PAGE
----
President Joe Biden hand-picked the audience for his speech to a joint session of Congress on Wednesday in a decision that some Republicans are condemning as partisan.
The president reportedly limited the number of people who could be in the House chamber for his first formal address to Congress to 200 select “pre-screened individuals” including legislators, Supreme Court justices, cabinet members, and others invited by Biden and the First Lady.
While many legislators are already vaccinated against the virus, the administration reportedly limited the capacity due to COVID-19 protocols and forced some such as Rep. Alexandria Ocasio-Cortez and White House staff to stay home.
“Most of our staff, if not all of our staff, will be watching virtually,” White House Press Secretary Jen Psaki told reporters. “We’re determining how we can, of course, engage the public and ensure we highlight some of the incredible stories of people who have been helped by the president’s policies and proposals. But it will not look like or feel like, in many ways, what past joint addresses have.”
Restricting who can be in the chamber during the address, Republican Rep. Louie Gohmert of Texas noted, is historically unusual and unprecedented.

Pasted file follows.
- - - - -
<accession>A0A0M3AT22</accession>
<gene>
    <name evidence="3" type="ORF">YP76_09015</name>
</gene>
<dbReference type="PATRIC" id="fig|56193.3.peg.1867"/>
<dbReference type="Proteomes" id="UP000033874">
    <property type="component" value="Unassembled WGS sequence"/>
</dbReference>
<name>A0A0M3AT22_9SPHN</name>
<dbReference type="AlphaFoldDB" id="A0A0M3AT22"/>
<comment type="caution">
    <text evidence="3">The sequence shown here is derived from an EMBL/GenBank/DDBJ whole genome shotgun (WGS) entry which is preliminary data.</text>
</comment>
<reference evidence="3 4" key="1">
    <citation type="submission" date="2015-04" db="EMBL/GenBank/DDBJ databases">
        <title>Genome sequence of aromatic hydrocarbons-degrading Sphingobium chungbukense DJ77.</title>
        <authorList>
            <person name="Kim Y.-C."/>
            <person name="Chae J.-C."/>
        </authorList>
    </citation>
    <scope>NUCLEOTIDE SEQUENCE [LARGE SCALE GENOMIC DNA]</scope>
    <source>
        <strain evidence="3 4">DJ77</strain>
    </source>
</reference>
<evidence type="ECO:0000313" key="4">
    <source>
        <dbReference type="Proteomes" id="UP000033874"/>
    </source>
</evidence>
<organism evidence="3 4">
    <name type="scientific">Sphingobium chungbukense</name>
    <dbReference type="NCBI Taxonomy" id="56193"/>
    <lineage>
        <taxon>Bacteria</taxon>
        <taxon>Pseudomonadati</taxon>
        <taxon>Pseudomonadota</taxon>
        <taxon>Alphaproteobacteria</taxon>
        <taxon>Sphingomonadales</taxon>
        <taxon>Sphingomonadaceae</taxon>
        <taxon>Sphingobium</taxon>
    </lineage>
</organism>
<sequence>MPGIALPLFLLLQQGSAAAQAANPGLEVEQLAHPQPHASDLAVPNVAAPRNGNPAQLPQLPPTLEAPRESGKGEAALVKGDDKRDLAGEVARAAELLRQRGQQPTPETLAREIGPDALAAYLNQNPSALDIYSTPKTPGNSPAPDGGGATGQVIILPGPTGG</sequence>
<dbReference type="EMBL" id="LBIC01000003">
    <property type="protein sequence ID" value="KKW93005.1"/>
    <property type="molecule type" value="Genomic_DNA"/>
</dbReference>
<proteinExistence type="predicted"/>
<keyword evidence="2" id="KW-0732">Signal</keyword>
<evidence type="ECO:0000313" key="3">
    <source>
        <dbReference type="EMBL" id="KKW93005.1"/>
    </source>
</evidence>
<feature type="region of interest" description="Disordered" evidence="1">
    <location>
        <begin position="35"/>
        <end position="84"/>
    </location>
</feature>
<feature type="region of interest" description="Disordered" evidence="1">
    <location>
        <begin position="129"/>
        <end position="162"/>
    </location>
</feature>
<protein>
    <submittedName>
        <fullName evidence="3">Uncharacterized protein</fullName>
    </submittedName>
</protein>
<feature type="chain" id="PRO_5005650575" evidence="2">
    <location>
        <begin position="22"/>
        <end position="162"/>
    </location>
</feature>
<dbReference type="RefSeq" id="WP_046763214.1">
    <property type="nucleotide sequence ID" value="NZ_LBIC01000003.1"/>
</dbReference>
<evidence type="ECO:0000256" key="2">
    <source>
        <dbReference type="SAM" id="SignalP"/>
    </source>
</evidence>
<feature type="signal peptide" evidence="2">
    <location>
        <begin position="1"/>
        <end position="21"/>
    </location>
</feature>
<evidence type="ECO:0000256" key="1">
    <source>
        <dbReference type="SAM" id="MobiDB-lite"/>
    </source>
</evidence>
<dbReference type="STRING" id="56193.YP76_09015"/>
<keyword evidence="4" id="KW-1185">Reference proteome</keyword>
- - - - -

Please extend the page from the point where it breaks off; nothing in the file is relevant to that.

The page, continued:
“Searching House precedents which are catalogued as far back as 1789, it does not appear there are any instances of a restricted small group of Members of Congress being favored with an exclusive invitation to a Joint Session. Though the Speaker even brought a Member with COVID into the House Chamber to insure she had enough votes to be reelected Speaker, she now claims to want to protect everyone from that same virus. A majority of us with immunity to COVID were not invited,” he said in a statement.
Others in the GOP also took issue with Biden limiting chamber capacity and choosing who should be allowed to attend in-person.
“It’s interesting when it came to like, coming together to impeach Donald Trump for the second time after he was out of office, they put 100 senators in the same room sitting just inches apart for hours at a time over five or six days,” Sen. Marco Rubio of Florida told Fox News. “Apparently, COVID was not an issue then but now, of course, for something like this, well, we can’t have that many people in a room sitting next to each other.”
Gohmert hinted that Biden and his team might “fear Congressional reaction to this Administration’s radical, divisive, socialist agenda” which is why they chose only specific people to sit in on the speech.
“Their replacement of Constitutional devotion with optics and a gaslighting narrative continues to be their modus operandi,” he said, recalling how Democrats physically took over the House floor in 2016 in an effort to force the then-Republican majority to vote against Second Amendment rights. “They are constantly setting new patterns for divisiveness and this is yet one more.”